Tag Archives: Phyllis Randall

The Threat to the Rural West

Convening the Rural Summit at Salamander Resort in Middleburg

Convening the Rural Summit at Salamander Resort in Middleburg

A Rural Summit was convened by the Chair of the Board of Supervisors, Phyllis Randall, last Friday at the Salamander Resort in Middleburg, reflecting a concern by many that the push by developers, favoring suburban gentrification of Western Loudoun, threatened to build thousands of residential units that will compromise, if not destroy, the natural treasure that is Western Rural Loudoun.

Lovettsville Vice-Mayor Jim McIntyre who attended the Summit said, “I think the biggest thing we have to communicate is the value of Loudoun’s Rural West.  We can’t emphasize that enough.”

Middleburg Mayor Bridge Littleton said, “It’s all about the Comprehensive Plan.  The Comprehensive Plan is ‘the’ document which will govern land use for all Loudouners for the next 20 or 40 years.  It’s just as important to Loudouners in the East as it is to the West.  If we continue unconstrained development, it means worse schools, higher taxes, more transportation, and we destroy the Western Loudoun … we all enjoy.” Continue reading

Enough Development Already!

Lovettsville Glen structure

Lovettsville Glen structure

There was a professor of political science at Columbia College, Charles Hamilton, who wrote how citizens are manipulated.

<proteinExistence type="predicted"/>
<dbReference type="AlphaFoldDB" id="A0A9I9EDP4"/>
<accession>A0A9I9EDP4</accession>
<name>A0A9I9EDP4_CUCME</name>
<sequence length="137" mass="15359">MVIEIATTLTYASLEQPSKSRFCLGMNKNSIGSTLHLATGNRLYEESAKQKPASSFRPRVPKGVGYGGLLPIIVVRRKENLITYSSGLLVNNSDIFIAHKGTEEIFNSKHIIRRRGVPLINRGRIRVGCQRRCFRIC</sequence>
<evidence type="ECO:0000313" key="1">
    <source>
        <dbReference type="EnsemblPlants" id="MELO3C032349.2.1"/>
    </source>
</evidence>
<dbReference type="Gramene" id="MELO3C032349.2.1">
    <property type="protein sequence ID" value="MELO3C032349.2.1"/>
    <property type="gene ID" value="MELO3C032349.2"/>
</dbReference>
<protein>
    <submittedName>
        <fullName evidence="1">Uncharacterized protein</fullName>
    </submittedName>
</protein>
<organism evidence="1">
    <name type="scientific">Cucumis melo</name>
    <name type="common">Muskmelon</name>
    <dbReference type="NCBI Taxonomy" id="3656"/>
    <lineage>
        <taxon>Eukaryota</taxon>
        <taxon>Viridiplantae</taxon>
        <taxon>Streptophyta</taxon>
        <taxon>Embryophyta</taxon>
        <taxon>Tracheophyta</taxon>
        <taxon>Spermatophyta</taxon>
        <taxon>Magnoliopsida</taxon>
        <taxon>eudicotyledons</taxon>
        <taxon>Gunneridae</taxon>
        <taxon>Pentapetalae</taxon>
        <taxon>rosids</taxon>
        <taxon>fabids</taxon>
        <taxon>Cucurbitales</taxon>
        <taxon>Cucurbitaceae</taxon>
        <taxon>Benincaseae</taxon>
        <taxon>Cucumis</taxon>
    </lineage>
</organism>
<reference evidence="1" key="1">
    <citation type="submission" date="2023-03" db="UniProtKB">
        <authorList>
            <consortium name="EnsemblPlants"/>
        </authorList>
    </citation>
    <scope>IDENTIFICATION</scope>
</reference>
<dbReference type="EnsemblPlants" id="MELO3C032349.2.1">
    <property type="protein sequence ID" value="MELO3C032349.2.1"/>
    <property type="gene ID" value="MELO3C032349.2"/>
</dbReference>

Those in power allow for the expulsion of political energy by the masses who oppose change.

The political class proposes a path of exhausting process, seemingly giving the public a voice to object, knowing full well that the process is outcome determinative, and will end as it was contemplated to end when it began.

Under a veil of legitimacy, the process begins, wheels spin, springs compress, political levers are applied, and the public immerses itself in meetings, soft-voice facilitators, hearings, digitally memorialized opinions, statements, and papers galore.

The public enjoys high hopes that what they honestly want will be enacted by their “elected” representatives.

Many well-meaning citizens are thus engaged, and mollified with the hope of prevailing, as they participate like the dickens in the process until the last suspenseful moment, when they find that their “vision,” and all that they said and did, was never meant to be taken seriously. Continue reading